Prions are infectious proteins that result in slow degeneration of the brain leading to loss of function of the most critical organ in the human body. They are passed from one organism to another by eating the flesh of an infected individual, animal or human. Cooking does not destroy the infectious activity. The normal means of sterilizing medical instruments does not destroy these proteins nor does it render them inactive. Burying infected animals results in normal decay of the flesh but does not destroy the infectious prions, at least not for years. Growing evidence implicates prions or prion-like activity in a number of slow neurodegenerative diseases.

The course will explore what prions are, how they can replicate themselves without DNA or other genetic material, and how they can be transmitted from one organism to another. We will also examine the various forms of established prion disease and diseases where the role of prion-like proteins is more controversial(e.g. Alzheimer’s). Established prion diseases occur in sheep, goats, mink, elk, deer, cattle, cats, nyala, and humans. Further we will examine how former and some current practices in the agricultural and recycling/composting industry may favor the transmission of prions. For example, the agricultural practices that resulted in the explosion of Mad Cow Disease in the UK in the mid to late 1980’s resulted in the death of 180,000 cows and 150 people. In addition 5 million more cattle were killed as a precautionary measure. In most fields of study there are minority views that from time to time turn out to be correct. Therefore we will explore some of these alternatives including the evidence that the infectious nature of prions arises from extremely small viruses.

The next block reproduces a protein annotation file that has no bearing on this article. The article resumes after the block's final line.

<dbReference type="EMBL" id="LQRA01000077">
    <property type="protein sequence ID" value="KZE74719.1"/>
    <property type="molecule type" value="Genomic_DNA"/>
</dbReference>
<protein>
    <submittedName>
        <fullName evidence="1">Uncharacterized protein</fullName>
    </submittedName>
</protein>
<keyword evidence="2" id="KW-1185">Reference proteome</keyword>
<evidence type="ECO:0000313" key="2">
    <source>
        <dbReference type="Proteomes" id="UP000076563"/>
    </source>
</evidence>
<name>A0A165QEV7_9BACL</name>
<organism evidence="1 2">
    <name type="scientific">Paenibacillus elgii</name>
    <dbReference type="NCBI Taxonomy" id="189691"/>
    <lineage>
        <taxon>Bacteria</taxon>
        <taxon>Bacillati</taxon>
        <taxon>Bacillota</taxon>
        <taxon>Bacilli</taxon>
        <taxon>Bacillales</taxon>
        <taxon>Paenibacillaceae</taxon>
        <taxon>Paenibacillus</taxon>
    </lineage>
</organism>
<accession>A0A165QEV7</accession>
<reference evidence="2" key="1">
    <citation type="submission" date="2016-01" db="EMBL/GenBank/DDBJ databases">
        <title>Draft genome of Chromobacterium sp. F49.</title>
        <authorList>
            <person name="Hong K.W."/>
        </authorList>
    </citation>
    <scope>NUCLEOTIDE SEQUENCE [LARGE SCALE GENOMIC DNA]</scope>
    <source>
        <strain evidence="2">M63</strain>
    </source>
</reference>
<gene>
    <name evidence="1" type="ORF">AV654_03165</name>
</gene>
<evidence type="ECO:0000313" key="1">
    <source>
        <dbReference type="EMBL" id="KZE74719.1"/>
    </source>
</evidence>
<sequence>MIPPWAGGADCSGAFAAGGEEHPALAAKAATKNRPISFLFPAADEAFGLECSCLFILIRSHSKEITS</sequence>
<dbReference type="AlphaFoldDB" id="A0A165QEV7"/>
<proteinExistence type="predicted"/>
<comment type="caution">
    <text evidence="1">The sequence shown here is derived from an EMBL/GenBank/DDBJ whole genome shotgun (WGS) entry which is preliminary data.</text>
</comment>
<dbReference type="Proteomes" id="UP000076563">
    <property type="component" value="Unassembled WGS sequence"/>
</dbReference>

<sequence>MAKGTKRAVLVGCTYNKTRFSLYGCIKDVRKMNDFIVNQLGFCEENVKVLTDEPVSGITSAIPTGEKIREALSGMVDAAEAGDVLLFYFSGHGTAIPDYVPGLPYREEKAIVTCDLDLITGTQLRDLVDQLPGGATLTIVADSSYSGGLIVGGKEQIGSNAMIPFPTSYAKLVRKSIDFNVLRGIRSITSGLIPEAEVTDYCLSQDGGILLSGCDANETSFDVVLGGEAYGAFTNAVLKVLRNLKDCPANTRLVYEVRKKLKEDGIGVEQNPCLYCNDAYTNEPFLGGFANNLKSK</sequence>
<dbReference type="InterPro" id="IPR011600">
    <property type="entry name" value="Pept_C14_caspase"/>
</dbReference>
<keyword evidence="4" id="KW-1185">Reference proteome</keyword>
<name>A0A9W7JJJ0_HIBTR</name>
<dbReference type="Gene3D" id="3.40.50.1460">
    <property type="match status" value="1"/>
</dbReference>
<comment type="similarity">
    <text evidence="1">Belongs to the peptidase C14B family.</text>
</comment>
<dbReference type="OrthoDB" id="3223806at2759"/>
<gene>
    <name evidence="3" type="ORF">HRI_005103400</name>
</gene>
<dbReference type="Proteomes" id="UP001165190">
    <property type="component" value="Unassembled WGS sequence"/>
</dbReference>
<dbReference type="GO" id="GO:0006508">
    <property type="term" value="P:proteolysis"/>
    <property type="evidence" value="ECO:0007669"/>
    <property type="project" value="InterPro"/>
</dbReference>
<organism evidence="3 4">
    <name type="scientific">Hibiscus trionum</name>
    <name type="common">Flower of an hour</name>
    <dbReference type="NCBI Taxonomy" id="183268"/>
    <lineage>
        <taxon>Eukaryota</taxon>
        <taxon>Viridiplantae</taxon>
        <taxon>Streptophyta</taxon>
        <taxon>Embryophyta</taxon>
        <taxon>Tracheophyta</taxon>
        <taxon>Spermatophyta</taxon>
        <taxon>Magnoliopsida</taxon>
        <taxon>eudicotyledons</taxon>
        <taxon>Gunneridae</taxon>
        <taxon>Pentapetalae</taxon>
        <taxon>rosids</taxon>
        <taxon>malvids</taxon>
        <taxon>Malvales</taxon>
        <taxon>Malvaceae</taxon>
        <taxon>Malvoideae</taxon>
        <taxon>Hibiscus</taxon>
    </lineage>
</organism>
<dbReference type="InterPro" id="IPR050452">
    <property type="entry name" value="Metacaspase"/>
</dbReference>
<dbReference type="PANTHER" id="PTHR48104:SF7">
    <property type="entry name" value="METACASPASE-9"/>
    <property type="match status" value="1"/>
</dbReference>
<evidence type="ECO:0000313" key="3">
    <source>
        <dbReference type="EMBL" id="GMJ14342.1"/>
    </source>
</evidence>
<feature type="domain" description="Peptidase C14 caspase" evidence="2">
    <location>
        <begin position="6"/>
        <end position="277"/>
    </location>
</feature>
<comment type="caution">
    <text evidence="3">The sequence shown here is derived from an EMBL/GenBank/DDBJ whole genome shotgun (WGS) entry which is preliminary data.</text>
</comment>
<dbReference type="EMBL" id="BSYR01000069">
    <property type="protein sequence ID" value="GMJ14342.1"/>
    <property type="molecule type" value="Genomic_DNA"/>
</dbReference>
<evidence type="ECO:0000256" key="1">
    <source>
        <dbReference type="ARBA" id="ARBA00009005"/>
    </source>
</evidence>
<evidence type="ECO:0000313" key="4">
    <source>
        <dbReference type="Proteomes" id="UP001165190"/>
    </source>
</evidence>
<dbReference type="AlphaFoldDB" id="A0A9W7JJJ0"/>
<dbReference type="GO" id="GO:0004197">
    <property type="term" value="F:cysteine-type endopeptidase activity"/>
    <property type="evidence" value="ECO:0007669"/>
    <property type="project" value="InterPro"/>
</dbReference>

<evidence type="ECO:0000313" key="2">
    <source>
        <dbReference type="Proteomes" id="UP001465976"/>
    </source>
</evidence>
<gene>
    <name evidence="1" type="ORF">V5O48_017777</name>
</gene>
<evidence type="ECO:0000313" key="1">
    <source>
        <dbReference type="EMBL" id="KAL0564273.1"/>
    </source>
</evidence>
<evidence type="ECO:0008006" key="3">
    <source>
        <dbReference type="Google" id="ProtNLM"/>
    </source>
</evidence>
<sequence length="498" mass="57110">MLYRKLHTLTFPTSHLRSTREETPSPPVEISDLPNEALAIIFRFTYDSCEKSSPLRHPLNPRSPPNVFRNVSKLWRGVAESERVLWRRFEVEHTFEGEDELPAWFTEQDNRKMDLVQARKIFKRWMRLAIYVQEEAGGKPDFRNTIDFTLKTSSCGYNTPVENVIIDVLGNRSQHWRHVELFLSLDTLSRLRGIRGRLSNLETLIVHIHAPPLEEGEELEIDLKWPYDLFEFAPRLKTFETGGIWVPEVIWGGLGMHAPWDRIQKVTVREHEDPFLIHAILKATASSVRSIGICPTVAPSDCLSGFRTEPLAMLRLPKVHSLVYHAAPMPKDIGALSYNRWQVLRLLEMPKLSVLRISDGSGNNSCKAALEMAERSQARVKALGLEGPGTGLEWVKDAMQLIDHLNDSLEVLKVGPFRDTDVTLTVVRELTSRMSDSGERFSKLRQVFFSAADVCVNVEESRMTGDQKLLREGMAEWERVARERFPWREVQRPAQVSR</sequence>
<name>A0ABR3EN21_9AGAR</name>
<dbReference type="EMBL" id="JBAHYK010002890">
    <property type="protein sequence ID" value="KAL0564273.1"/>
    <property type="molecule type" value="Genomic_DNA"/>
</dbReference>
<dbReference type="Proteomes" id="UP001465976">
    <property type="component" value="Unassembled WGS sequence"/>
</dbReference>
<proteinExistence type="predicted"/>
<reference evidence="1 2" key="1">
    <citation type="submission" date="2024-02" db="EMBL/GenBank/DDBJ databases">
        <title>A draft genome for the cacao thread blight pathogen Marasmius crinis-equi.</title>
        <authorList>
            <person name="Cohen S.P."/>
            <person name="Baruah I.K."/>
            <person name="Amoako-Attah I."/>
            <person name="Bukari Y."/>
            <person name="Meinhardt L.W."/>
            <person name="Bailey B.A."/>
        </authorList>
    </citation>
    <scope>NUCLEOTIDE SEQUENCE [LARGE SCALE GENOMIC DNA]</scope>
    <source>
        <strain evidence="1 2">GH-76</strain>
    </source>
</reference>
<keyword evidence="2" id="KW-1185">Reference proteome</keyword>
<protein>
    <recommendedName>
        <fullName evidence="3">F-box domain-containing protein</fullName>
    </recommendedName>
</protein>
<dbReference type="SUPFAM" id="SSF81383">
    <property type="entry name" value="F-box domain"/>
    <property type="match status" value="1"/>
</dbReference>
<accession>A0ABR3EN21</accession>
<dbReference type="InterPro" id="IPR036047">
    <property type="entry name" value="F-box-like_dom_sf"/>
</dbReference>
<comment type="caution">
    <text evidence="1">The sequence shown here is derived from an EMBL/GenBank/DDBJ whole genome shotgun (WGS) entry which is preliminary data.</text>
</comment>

The course will require a great deal of student participation in the form of in-class discussions and student presentations. It is expected that most students will NOT be life science majors and thus appropriate background information will be provided by the instructor so that students can appreciate the science behind the observations. The emphasis will be on rational thought and understanding of the origin of the disease, the factors that favor transmission, and the cost/benefit balance of safety vs. prosperity.